Concrete Mushrooms -- Yard Art




About: Married, 2 grown children, 3 grandchildren and one beautiful German Shepherd. I enjoy new projects and am always willing to take on a it building a worm composting bin, taking parts from one ...

Like yard decor that's a little different?  How about making yourself some concrete mushrooms?  They're inexpensive and easy!  

WARNINGS:  As with any project, you will need to take proper precautions.  Read the safety instructions on the products and follow them.  Quikrete can be rough on your hands, so be sure to wear gloves when working with it.  Wear a mask and work in a well-ventilated area to avoid breathing in concrete dust or PAM spray.   Wash your hands thoroughly when you've finished working. 

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Step 1: Gather Your Supplies


BOWLS for mushroom tops, sizes that appeal to you.  Get a bowl with a nicely rounded (not flat) bottom interior.  You can use any bowl that appeals to you esthetically.  One of my bowls was plastic and the other was ceramic.  I bought them at Goodwill very inexpensively.    I wouldn't use a bowl that I plan to use for food later.

TUBE OR VASE for stem.  (I used a Pasta Express tube..the kind sold on TV to quick-cook pasta, but you could use a vase or a paper tube.  I cut the bottom off the Pasta Express so both ends were open).


1 bag QUICKRETE (1 made all 4 mushrooms with one 60 pound bag, but you will need less or more depending on the size of your mushrooms.)  Available at home improvement stores like Lowes or Home Depot.

WATER (enough to mix into concrete).

MIXING SPOON strong enough to mix concrete

PLASTIC TUB to mix concrete in

PIECE OF PVC PIPE longer than your stem tube.  (Available at home improvement stores like Lowes or Home Depot)  Cut one end at an angle.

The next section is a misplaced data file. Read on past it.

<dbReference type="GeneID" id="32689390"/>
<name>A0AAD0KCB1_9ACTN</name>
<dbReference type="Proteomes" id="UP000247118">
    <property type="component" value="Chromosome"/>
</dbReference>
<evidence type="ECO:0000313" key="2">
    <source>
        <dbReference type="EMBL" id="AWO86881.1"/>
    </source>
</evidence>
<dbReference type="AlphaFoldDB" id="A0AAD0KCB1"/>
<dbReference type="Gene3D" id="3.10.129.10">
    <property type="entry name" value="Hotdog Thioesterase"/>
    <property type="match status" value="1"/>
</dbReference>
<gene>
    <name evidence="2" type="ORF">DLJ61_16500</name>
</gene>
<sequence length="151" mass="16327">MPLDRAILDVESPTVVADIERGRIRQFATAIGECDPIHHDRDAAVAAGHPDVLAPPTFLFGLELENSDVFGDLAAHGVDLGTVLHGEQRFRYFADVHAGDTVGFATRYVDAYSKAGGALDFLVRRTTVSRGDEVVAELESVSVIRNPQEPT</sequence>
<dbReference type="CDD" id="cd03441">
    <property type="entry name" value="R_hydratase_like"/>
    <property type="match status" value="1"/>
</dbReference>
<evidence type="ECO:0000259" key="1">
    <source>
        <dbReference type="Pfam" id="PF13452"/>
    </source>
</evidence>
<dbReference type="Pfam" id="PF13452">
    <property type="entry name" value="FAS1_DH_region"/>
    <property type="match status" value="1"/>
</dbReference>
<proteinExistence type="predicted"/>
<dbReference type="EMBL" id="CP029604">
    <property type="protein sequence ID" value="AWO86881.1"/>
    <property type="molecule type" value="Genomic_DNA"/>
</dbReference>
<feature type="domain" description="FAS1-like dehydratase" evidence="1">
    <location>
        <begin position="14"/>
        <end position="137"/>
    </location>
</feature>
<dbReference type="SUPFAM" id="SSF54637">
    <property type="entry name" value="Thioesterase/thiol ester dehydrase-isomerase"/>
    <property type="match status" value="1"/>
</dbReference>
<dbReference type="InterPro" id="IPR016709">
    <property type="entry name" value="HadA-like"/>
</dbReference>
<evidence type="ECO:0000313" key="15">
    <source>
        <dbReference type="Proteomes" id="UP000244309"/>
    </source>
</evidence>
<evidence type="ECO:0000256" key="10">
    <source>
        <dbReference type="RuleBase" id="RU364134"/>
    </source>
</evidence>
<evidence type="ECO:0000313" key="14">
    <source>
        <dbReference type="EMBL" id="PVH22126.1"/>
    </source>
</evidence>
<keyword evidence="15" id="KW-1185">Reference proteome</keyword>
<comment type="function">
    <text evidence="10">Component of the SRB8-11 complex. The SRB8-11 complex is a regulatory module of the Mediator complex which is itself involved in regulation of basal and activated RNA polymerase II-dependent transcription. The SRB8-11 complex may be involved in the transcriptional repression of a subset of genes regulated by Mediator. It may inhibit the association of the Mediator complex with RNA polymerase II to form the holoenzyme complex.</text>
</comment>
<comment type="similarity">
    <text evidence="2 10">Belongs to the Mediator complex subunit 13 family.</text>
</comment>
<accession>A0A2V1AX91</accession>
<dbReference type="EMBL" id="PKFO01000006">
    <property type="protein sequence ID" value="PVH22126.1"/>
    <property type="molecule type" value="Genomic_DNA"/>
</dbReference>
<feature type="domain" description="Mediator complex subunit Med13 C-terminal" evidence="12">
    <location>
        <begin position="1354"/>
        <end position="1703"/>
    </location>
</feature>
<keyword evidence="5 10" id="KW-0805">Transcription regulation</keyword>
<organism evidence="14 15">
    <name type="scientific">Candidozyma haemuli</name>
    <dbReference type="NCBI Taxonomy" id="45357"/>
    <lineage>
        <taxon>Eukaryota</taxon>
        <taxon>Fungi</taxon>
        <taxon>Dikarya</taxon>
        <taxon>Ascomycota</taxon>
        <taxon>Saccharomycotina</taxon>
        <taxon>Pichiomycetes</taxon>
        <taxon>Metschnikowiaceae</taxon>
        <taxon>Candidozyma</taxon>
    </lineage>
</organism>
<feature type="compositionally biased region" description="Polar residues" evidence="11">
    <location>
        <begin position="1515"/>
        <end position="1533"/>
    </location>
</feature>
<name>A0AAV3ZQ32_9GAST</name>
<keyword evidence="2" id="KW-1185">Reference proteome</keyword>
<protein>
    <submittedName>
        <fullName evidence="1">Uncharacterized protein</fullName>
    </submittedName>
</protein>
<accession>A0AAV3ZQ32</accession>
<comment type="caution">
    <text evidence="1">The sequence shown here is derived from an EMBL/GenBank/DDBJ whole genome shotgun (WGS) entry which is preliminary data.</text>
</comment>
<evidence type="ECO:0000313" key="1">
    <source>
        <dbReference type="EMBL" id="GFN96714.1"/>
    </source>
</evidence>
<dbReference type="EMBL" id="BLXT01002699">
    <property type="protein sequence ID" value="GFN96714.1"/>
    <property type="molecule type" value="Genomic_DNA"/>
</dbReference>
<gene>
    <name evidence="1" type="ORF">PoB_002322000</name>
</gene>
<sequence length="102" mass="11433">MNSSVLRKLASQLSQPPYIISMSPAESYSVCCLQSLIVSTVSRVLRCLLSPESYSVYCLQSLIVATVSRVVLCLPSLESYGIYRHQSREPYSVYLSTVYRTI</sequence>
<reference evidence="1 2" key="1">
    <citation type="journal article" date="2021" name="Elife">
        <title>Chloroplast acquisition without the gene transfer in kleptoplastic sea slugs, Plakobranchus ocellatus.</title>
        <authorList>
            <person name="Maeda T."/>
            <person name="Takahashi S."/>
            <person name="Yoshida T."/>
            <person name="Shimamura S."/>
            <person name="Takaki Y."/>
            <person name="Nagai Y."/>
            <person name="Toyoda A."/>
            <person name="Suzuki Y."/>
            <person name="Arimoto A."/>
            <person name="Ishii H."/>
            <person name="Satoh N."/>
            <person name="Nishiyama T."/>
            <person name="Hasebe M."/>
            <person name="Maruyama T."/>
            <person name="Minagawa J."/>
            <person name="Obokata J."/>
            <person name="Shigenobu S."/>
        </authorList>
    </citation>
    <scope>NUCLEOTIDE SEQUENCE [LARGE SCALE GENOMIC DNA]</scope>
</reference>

LANDSCAPE BLOCK ADHESIVE with CAULKING GUN -- (Available at home improvement stores like Lowes or Home Depot)  comes in a tube like caulking.

ACRYLIC PAINTS -- The kind sold in 2 oz. bottles at craft stores like Hobby Lobby or Michael's.  (example:  Creamcoat or Americana)


SEALANT -- I used Daichcoat sealer, but you can use your choice of sealer.  Consider whether you want a flat finish, medium gloss or high gloss to your finished mushroom. 

Step 2: Mixing Concrete

Pour some Quikrete in the plastic tub and add enough water to thoroughly wet the concrete.  Mix the concrete, adding more water if necessary until it's thoroughly moistened and about the consistency of muffin batter.   Be sure to stir the dry concrete from the bottom and the corners of the tub so all the mix is completely wet. 

THIS PHOTO does not look accurate!  It has not been mixed, therefore, looks like more water than you will need.  To see what the concrete looks like when it is mixed properly, see step 4.  You can add the water a bit at a time so you don't put in too much. 

Step 3: Spray Molds

Spray the inside of your bowls and tubes heavily with PAM spray to keep the molds from sticking to the concrete as it dries.

Step 4: Filling Your Molds

Put concrete into molds...I used my mixing spoon to spoon concrete into the molds.  When molds are filled, tap the concrete to remove bubbles.

Step 5: Once Molded...

Push the PVC pipe into the concrete-filled tubes.  If you want your finished mushrooms to be  tilted, put the PVC pipe in at a slight angle.

While wearing latex or rubber gloves, round the edges of the concrete in the bowls with your fingers to give your mushroom edge a smoother shape.

Let the concrete sit in the molds for 24 hours.  DON'T rush this step as the concrete takes that long to properly set.  If you take it out too soon, the concrete will be crumbly.